bims-tremyl Biomed News
on Therapy resistance biology in myeloid leukemia
Issue of 2020‒09‒13
twenty papers selected by
Paolo Gallipoli
Barts Cancer Institute, Queen Mary University of London

  1. Blood Adv. 2020 Sep 22. 4(18): 4267-4277
    Huls G, Chitu DA, Pabst T, Klein SK, Stussi G, Griskevicius L, Valk PJM, Cloos J, van de Loosdrecht AA, Breems D, van Lammeren-Venema D, van Zeventer I, Boersma R, Jongen-Lavrencic M, Fehr M, Hoogendoorn M, Manz MG, Söhne M, van Marwijk Kooy R, Deeren D, van der Poel MWM, Legdeur MC, Tick L, Chalandon Y, Ammatuna E, Blum S, Löwenberg B, Ossenkoppele GJ.
      The treatment of older, unfit patients with acute myeloid leukemia (AML) is challenging. Based on preclinical data of Bruton tyrosine kinase expression/phosphorylation and ibrutinib cytotoxicity in AML blasts, we conducted a randomized phase 2 multicenter study to assess the tolerability and efficacy of the addition of ibrutinib to 10-day decitabine in unfit (ie, Hematopoietic Cell Transplantation Comorbidity Index ≥3) AML patients and higher risk myelodysplasia patients (HOVON135/SAKK30/15 trial). In total, 144 eligible patients were randomly (1:1) assigned to either 10-day decitabine combined with ibrutinib (560 mg; sequentially given, starting the day after the last dose of decitabine) (n = 72) or to 10-day decitabine (n = 72). The addition of ibrutinib was well tolerated, and the number of adverse events was comparable for both arms. In the decitabine plus ibrutinib arm, 41% reached complete remission/complete remission with incomplete hematologic recovery (CR/CRi), the median overall survival (OS) was 11 months, and 2-year OS was 27%; these findings compared with 50% CR/CRi, median OS of 11.5 months, and 2-year OS of 21% for the decitabine group (not significant). Extensive molecular profiling at diagnosis revealed that patients with STAG2, IDH2, and ASXL1 mutations had significantly lower CR/CRi rates, whereas patients with mutations in TP53 had significantly higher CR/CRi rates. Furthermore, multicolor flow cytometry revealed that after 3 cycles of treatment, 28 (49%) of 57 patients with available bone marrow samples had no measurable residual disease. In this limited number of cases, measurable residual disease revealed no apparent impact on event-free survival and OS. In conclusion, the addition of ibrutinib does not improve the therapeutic efficacy of decitabine. This trial was registered at the Netherlands Trial Register (NL5751 [NTR6017]) and has EudraCT number 2015-002855-85.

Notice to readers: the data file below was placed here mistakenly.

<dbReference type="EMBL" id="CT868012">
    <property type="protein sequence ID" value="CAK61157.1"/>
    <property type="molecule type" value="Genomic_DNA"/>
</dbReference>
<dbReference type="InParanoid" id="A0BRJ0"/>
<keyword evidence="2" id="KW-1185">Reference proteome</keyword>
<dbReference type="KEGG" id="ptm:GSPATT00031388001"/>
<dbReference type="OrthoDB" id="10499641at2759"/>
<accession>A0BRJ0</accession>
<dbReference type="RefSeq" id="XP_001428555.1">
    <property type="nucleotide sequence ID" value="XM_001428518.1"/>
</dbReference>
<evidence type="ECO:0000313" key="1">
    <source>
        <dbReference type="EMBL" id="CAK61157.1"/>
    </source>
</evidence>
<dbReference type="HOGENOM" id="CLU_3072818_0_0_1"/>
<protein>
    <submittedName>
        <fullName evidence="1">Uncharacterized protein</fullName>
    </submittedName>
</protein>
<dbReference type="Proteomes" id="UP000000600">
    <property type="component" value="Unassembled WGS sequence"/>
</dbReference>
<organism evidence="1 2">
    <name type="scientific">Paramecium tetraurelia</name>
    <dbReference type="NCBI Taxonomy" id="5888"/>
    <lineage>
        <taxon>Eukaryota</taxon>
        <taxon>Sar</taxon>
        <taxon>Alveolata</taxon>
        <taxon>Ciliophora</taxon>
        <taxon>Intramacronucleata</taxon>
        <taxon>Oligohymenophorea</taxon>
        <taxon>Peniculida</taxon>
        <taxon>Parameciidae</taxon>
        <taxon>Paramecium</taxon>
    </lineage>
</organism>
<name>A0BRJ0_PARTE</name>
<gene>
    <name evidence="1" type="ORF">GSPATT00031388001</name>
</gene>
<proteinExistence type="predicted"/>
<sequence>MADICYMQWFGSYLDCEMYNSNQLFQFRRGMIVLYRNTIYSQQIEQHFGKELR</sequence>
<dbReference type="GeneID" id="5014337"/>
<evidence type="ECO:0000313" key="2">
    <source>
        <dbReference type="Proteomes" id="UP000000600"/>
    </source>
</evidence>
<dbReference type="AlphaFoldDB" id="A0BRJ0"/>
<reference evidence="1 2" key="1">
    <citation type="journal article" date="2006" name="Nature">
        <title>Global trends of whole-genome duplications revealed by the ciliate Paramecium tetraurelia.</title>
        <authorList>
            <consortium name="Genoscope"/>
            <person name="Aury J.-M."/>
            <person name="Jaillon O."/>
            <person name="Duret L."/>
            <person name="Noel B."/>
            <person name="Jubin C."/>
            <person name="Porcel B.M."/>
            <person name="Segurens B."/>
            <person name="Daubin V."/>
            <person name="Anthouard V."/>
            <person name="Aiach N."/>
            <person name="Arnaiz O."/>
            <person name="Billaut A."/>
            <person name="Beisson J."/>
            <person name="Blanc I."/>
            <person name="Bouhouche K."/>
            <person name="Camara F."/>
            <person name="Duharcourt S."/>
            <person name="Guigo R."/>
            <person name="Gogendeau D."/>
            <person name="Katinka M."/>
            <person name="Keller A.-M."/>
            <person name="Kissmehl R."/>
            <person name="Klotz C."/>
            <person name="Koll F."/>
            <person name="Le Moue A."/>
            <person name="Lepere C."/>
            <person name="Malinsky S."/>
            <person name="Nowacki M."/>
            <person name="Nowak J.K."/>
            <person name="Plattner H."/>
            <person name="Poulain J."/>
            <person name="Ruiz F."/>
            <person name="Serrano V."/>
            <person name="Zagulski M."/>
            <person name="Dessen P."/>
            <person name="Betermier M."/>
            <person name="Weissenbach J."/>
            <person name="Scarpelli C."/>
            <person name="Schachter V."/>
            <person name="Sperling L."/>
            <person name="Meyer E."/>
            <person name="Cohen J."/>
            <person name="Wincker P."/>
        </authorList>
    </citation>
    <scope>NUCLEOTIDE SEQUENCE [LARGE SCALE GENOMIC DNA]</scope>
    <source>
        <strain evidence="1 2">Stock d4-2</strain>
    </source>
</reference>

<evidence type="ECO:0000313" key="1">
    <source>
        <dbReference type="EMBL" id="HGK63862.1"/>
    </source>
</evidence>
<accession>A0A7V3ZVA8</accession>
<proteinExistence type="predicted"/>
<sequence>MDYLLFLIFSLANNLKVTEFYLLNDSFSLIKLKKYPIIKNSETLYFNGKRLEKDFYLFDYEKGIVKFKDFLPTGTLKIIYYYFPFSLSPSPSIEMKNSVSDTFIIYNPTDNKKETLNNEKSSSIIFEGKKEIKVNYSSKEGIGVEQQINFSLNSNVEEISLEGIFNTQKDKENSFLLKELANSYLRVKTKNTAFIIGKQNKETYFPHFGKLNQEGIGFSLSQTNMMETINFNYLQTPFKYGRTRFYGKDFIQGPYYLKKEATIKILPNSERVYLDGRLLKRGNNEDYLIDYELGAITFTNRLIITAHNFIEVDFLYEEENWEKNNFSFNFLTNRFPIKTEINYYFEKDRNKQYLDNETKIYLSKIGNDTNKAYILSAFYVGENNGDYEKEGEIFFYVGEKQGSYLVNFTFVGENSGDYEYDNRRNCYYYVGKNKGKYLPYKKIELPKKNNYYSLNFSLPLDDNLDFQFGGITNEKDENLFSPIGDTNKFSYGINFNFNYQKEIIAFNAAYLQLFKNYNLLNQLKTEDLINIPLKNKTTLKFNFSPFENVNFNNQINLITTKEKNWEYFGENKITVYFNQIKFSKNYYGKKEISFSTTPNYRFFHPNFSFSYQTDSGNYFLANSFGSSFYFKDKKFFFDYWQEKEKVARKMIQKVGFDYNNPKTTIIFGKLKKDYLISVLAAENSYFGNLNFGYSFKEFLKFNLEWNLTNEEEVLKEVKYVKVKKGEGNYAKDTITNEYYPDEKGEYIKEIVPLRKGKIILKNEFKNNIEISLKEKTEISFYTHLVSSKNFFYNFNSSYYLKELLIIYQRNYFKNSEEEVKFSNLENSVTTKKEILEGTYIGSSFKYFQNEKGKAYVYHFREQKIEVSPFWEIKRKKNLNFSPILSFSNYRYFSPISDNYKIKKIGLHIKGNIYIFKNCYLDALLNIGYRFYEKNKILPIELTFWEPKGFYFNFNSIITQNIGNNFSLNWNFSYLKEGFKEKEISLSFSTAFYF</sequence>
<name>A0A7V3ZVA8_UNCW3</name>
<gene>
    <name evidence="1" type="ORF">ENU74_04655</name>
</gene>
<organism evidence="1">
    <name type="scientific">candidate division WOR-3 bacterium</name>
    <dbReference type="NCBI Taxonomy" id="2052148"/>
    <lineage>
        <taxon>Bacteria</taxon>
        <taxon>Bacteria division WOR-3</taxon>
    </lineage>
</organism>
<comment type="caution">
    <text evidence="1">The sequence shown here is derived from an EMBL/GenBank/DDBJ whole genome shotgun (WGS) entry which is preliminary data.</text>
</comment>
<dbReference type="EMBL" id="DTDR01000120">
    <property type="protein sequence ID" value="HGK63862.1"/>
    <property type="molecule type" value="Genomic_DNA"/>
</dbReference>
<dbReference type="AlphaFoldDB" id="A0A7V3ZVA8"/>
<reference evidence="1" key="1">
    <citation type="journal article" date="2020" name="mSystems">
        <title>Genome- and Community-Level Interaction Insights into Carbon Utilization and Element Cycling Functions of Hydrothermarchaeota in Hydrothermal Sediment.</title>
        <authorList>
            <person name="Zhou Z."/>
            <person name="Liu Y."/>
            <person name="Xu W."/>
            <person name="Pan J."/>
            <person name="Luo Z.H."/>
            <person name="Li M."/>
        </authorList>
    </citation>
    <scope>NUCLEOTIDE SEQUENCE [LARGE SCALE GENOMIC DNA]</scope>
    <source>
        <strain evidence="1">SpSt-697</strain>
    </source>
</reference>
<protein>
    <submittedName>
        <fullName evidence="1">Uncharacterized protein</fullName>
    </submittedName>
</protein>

2. Clin Transl Sci. 2020 Sep 09.
    Buelow DR, Anderson JT, Pounds SB, Shi L, Lamba JK, Hu S, Gibson AA, Goodwin EA, Sparreboom A, Baker SD.